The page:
31 May – 1 June 2022
Oh, it is absolutely perfect at the Big Valley nest of Jackie and Shadow. Spirit fledged early Tuesday morning and she is back home being fed by Shadow at 16:46 the same day. You could hear Spirit squeeeeeeeeing on the nest cam. Dad flew in with a big fish and ate a bit and in flies Spirit. This is excellent. She will return to the nest – she knows where it is – and the parents will continue to feed her for a period of time until she is catching her own fish. She will perfect her flying and she will be a success.
Shadow arrives on the nest with a nice big fish.
Spirit arrives not long after. Oh, it is so sweet that Spirit wants to be fed ——-and fantastic of Shadow to want to feed his Spirit!
When dinner was over, Dad and his little girl sat and looked out at their world together.
Spirit remains at the nest. I hope she stays all night. It is so wonderful seeing her back on the nest, eating, and in good shape. She knows where ‘home’ is!
Spirit spent the night on the nest branch. This is just fantastic. Hopefully she will fly and get her wings strong and come home to eat and spend the night in the nest tree so we can see she is alright!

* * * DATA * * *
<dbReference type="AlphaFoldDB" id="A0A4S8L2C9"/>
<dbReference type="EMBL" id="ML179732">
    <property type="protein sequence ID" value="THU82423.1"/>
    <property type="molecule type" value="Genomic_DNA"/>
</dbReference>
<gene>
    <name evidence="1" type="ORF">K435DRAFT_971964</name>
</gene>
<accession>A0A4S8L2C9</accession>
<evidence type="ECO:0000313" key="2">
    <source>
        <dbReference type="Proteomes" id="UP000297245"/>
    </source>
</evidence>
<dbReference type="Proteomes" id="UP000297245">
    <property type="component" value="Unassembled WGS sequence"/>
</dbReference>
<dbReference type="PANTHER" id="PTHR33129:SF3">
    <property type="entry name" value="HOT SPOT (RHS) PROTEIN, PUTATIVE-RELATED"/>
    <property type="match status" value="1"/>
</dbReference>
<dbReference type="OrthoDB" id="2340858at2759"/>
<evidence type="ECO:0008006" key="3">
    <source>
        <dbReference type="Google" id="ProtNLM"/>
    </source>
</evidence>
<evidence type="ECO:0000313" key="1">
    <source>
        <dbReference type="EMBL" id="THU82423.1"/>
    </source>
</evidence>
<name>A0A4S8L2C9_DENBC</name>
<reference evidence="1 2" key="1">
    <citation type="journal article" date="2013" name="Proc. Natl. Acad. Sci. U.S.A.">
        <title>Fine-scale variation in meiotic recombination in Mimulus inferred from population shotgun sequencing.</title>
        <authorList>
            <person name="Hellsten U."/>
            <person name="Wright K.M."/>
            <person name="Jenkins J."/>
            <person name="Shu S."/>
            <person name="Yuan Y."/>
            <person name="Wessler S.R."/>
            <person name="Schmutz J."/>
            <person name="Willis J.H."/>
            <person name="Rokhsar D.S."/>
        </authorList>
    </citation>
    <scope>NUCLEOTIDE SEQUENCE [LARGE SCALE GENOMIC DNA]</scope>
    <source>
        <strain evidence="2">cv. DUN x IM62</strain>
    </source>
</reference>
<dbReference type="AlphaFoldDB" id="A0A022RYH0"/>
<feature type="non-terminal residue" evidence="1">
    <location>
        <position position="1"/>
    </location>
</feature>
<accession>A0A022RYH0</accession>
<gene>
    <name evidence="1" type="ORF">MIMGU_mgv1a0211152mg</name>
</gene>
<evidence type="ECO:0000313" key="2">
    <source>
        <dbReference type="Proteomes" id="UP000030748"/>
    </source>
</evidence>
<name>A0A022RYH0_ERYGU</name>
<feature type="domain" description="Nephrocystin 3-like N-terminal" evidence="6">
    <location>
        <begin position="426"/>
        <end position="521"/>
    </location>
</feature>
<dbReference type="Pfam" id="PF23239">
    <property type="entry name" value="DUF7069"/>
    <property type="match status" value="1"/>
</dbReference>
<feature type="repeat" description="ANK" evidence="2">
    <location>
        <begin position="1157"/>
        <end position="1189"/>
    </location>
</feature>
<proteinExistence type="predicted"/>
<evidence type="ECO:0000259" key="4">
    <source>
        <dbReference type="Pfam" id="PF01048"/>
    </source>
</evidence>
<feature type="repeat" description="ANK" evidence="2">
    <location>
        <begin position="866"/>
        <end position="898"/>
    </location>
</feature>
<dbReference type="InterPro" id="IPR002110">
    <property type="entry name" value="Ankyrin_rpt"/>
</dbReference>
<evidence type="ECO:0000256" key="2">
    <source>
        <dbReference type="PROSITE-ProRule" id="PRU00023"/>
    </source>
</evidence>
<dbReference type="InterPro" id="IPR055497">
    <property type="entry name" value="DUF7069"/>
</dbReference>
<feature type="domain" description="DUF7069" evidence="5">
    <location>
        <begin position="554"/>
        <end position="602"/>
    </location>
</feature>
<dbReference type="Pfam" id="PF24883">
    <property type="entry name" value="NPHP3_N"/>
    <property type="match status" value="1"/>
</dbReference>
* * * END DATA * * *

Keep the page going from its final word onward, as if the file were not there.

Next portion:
Gosh, it is hard waiting for parents to bring in food to a nest that really needs it. The lull at the ND-LEEF nest gave me an opportunity to ‘look at’ Little Bit 17 a little closer.
The Middle sibling ND16 has been the one ‘plucking’ Little Bit’s feathers from his head. When she gets aggressive about the food or lack of food, she goes for the head. It appears to me that she has pulled out more feathers today than on Sunday or Saturday. It looks like a red spot on the back but no big infected areas. To my knowledge, the eldest sibling 15 has not attacked Little Bit 17, only 16. So she is getting agitated when food is not coming on the nest.
Besides the missing head feathers, you will notice that Little Bit’s flight feathers are growing and showing.
This is a horrific viscous attack by an older sibling.
The image below was taken two days ago on the 29th. It offers some comparison with the loss of feathers on the head.
This is May 28 – three days ago. From this image I have to conclude that 16 is getting more and more aggressive towards Little Bit 17.